And yet, despite these often right on target critiques, in person schooling tied to the communities within which it occurs has remained a constant in American society for centuries. Many reasons are explanatory of this from the practical to the pedagogical to the sociocultural. Practically, many of the goals we set for school have been best achieved at some level of scale within a system. Pedagogically, the social aspects of learning are more available in person and within the formation of relationships among students and teachers. Socioculturally, the development of democratic norms without shared social institutions is problematic at best. Beyond these theoretical reasons are also what many families and communities know that they get from in person school in the form of material resources and interpersonal connections with peers and dedicated teachers.
It is very fair to argue that the realization of these school ideals have been denied to far too many students typically across the same racist divides that deny other social opportunities in our country. What is far less clear is that the answer is to divorce education from communities and from social structure rather than to demand a radical revision of the social compact to recognize shared responsibility for all children in our country. I am quick to admit that the path towards that is just as daunting as the moral imperative to do so is urgent.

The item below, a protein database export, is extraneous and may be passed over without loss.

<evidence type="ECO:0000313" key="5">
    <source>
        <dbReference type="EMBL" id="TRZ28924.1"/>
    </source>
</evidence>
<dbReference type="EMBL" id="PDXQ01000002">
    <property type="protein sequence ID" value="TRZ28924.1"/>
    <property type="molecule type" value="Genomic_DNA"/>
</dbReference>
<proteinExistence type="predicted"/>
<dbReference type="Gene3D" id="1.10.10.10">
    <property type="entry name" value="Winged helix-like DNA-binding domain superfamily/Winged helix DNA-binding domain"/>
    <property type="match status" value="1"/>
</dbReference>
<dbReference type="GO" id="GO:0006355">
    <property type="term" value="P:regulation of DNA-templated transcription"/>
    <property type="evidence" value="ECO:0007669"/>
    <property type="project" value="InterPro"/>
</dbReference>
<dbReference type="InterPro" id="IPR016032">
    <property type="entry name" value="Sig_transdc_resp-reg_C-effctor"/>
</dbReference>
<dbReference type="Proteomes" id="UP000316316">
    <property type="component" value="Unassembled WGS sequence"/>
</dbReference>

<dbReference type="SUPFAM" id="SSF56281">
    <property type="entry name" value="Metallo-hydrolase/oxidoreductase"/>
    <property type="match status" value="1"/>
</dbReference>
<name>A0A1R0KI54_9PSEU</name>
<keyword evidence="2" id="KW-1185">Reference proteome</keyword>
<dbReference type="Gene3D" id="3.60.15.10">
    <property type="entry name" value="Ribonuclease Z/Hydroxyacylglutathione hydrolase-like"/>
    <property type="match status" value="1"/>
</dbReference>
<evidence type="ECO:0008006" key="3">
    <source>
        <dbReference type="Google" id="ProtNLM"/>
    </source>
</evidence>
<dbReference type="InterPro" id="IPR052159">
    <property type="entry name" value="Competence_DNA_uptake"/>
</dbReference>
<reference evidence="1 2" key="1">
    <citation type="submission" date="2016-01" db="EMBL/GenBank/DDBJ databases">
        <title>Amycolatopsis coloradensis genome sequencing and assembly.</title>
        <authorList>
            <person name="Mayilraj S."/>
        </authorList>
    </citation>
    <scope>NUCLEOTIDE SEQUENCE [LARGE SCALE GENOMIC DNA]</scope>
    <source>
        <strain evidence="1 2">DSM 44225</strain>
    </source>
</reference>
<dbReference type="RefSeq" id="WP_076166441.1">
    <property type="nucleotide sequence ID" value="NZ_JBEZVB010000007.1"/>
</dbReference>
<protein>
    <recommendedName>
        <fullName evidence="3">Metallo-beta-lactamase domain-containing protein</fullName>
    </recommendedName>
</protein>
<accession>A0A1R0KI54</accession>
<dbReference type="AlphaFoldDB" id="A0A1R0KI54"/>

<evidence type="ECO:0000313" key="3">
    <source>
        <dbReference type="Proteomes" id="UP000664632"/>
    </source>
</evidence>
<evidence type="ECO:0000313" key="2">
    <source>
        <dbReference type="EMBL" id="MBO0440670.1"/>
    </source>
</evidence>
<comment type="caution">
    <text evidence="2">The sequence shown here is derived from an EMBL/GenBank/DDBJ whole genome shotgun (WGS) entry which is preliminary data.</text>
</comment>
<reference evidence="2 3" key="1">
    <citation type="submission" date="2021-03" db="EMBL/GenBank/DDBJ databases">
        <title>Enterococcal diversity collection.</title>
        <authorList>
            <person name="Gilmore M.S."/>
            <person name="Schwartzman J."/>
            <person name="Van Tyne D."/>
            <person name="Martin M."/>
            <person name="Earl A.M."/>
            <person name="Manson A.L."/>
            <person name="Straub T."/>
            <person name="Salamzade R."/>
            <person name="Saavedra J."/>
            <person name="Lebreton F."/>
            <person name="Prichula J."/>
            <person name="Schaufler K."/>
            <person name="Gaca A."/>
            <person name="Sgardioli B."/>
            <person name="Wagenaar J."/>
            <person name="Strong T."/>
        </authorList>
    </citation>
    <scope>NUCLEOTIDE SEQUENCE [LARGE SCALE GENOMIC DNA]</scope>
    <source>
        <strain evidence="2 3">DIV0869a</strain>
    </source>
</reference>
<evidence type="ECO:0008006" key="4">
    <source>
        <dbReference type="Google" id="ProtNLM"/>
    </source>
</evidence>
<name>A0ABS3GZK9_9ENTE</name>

Andrew Cuomo is no educational progressive of either the early twentieth or the early twenty-first centuries, and his school skepticism, while reminiscent of the long history of institutional critique, seems far more rooted in his desire to leverage large changes without incurring large expense. In fact, Governor Cuomo’s record of “reinventing” education typically asks the most disadvantaged communities in the state to accept educational “innovations” that would never be accepted by wealthy parents in segregated communities. Dr. Molly Vollman Makris of CUNY starkly asks who will be expected to accept larger class sizes, loss of creativity, and loss of personalization in a “reimagined” school system and the conclusion is obvious — wealthy parents will not give up schools once it is deemed safe to drop our pandemic responses.
I can think of many things that are past due for reinventing in education – segregation, the school to prison pipeline, funding tied to property values, scarcity mentality that only seems to apply to economically disadvantaged communities, swollen classroom sizes and decrepit facilities, assumptions that an unlevel playing field can ever be called a “meritocracy”.
Drawing our communities together around a shared, valued, educational commons? Not so much.